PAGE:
First photo First photo in 3D First colour photo First colour photo in 3D

First colour photo

1. The technology

2. The human subject

 

First colour photo of a person, and first colour portrait photo

The Eastman Museum holds a Junior Kromogram [three black and white separation positives in cardboard mounts connected to each other top and bottom by cotton tape] by Frederick Eugene Ives (1856–1937) entitled 'Mother', and dated 10 October 1891. Presumably this is a portrait of the photographer's mother Ellen Adelaide (Beach) Ives (1834–1908). If this is correct, this is probably the best candidate. It's not known whether a colour reconstruction has been made. [Wooters]

Laputan Logic includes a colour photograph of a man (or perhaps a photograph of a painting of a man) said to be by Louis Arthur Ducos du Hauron (1837–1920), and dating from 1876. I have not yet found corroboration for this, although Eder confirms that du Hauron founded a company that year for the the production of three-colour prints by photoglypty (Woodburytype) [p646]. Pinterest also has a colour portrait photo said to be by Ducos du Hauron, but it is undated.

 


 

First colour photo of a man

the first colour photo of a man: half of a stereoscopic photo of Gabriel Veyre

The strongest candidate so far identified is this trichrome self-portrait of Gabriel Veyre (1871–1936), cinematographic operator for the Lumière brothers, taken in Mexico during his 1896/1898 world tour on behalf of the company. The image is © coll. Jacquier–Veyre, and may be found on the wonderful autochromes.culture.fr website, where the original is described as stereoscopic.

The Eastman Museum holds a number of Junior Kromograms and (stereo) Kromograms of male subjects. It's quite possible that some or all of these date from before 1898, but none are dated. [Wooters]

In similar vein, there exists a Junior Kromogram, said to have been taken "about 1897", in which there is the figure of a man seated in front of the stone wall of a thatched hut, probably in Scotland, photographed by Cameron Swan (probably Donald Cameron–Swan, 1863–1951, eldest son of the inventor Sir Joseph Wilson Swan). [posting by Bill Becker to the PhotoHistory Yahoo group, 2010-04-14]

Laputan Logic includes a colour photograph of a man (or perhaps a photograph of a painting of a man) said to be by Louis Ducos du Hauron, and dating from 1876. I have not yet found corroboration for this.

 


 

Earliest-born person to be photographed in colour

Sir George Wentworth Alexander Higginson, by Olive Edis - NPG x7189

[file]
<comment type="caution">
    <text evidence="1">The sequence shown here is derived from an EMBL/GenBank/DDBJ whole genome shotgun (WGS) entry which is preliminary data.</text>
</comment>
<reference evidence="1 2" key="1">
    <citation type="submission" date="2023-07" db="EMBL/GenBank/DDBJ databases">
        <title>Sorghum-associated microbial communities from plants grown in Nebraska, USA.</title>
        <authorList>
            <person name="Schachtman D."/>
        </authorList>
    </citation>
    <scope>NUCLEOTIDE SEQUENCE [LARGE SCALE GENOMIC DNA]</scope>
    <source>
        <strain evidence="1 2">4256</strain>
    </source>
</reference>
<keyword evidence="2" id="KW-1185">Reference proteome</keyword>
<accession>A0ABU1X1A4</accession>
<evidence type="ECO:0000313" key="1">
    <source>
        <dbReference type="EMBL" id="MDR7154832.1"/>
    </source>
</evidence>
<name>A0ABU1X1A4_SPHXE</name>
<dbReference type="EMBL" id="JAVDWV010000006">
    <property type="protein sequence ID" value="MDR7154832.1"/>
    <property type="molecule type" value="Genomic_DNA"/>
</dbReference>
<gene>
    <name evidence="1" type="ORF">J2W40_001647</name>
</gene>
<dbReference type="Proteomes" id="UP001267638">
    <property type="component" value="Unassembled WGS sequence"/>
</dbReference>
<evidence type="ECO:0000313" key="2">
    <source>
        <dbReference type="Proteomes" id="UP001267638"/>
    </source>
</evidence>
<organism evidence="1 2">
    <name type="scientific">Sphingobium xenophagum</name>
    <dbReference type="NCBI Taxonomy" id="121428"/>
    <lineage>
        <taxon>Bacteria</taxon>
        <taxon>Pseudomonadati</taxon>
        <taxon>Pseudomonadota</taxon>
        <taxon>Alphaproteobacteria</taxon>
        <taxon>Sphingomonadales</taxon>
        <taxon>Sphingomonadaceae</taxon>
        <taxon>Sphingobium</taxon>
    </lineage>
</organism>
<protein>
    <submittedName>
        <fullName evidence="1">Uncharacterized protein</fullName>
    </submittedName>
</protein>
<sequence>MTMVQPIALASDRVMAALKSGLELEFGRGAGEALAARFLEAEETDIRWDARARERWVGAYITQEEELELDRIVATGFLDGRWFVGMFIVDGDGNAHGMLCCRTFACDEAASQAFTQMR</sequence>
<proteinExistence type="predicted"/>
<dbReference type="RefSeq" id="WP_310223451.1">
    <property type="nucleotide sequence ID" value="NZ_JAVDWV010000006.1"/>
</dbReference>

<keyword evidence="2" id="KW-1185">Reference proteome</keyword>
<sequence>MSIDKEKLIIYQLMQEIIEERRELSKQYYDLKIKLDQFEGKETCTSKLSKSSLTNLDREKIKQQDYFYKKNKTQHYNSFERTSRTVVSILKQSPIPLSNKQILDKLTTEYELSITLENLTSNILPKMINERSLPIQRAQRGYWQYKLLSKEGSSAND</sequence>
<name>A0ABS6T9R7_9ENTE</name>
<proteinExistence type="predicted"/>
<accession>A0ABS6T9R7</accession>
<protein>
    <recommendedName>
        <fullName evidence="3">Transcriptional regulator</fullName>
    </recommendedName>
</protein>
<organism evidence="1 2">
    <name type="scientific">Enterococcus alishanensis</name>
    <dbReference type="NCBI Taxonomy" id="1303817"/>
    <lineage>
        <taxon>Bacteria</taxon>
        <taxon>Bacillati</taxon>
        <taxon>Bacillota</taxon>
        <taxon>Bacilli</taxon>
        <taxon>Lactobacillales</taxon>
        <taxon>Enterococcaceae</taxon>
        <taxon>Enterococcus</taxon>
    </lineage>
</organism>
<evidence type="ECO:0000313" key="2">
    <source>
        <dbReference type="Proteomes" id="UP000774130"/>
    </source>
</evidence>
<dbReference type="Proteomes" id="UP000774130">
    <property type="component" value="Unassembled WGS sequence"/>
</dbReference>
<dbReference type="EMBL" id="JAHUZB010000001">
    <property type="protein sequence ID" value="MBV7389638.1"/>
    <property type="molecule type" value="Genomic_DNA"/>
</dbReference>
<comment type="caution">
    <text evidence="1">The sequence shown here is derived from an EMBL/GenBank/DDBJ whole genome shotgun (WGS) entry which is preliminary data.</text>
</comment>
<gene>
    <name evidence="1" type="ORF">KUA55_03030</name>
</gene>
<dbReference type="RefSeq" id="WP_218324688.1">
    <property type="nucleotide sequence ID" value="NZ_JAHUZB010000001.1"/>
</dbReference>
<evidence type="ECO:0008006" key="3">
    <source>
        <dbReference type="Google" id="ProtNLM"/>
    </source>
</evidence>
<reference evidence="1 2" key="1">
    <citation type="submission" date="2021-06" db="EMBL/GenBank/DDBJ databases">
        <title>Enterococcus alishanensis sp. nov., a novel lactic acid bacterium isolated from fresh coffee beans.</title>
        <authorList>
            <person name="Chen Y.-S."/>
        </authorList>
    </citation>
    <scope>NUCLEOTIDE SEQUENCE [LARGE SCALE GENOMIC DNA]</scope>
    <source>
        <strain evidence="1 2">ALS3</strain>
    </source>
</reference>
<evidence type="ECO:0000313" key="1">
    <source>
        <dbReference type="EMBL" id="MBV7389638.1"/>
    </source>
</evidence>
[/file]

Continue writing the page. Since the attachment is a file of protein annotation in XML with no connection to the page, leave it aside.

General Sir George Wentworth Alexander Higginson

by Olive Edis, whole-plate autochrome, NPG x7189

© National Portrait Gallery, London

The subject of this whole-plate autochrome, made around 1926–1927, was a British army officer, born on 21 June 1826; he died on 1 February 1927, so clearly the sitting predates this. [National Portrait Gallery; Wikipedia]

He is currently the strongest candidate for earliest-born person photographed in colour, of whom the image survives. Edward Bierstadt, born 11 September 1824, was photographed on his 70th birthday by sitting for three orthochromatic negatives, from which his portrait was printed in artotype. Bierstadt sent a copy to Anthony's Photographic Bulletin in 1895, with the information that it had taken five minutes to complete the three negatives. The photograph in question, however, is now lost. [arago86]

 


 

Earliest-born woman to be photographed in colour

 

This is Jakobine Brigitte (Sterk) Stieffal, born 11 July 1832 in Baden-Württemberg, photographed in 1915 by Nathan Strauss. [Yale Collection of American Literature, Beinecke Rare Book and Manuscript Library]. She is currently the strongest candidate for earliest-born woman to be photographed in colour. [arago86]

The first portrait produced by the interferential process of direct photography, first described by Gabriel Lippmann (1845–1921) in February 1891, was by the brothers Lumière in 1893. The subject was one of the Lumière daughters, with her head resting on a table set with fruits and bottles. The whereabouts of the original is currently unknown, but it was reproduced in black and white in the 1905 edition of Eder's Geschichte der Photographie, at p447. [Schröter; Hannouch, ed.]

 

Full references for printed works

Brian Coe (1978) Colour Photography. The first hundred years 1840–1940. London: Ash & Grant

Josef Maria Eder (1932, tr. 1945) History of Photography, 3rd edn. New York: Dover

Hanin Hannouch, ed. (2022) Gabriel Lippmann's Colour Photography. Amsterdam: Amsterdam University Press

Bertrand Lavédrine and Jean-Paul Gandolfo (2009) L'autochrome Lumière. Secrets d'atelier et défis industriels. Paris: CTHS

Basil Mahon (2003) The Man Who Changed Everything. The Life of James Clerk Maxwell. Chichester: Wiley

Sylvie Pénichon (2013) Twentieth Century Colour Photographs. The complete guide to processes, identification & preservation. London: Thames & Hudson

Rolf Sachsse (April 2022) 'Why in Color? Sergei Mikhailovich Prokudin-Gorskiĭ and His Travels 1908–1918', in PhotoResearcher 37, Three-Colour Photography around 1900. Technologies, Expeditions, Empires, ed. Hanin Hannouch

Jens Schröter (2014) 3D. History, Theory and Aesthetics of the Transplane Image. New York and London: Bloomsbury Academic. [Originally published in German in 2009 as 3D: Zur Geschichte, Theorie und Medienästhetik des technisch-transplaned Bildes. Paderborn, Germany: Verlag Wilhelm Fink]

D. Wooters (1994), 'Ives Kromograms'—Eastman Museum listing of their Kromogram collection

 

© 2009–2022 Benjamin S. Beck

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This page was last revised on 2022-07-31.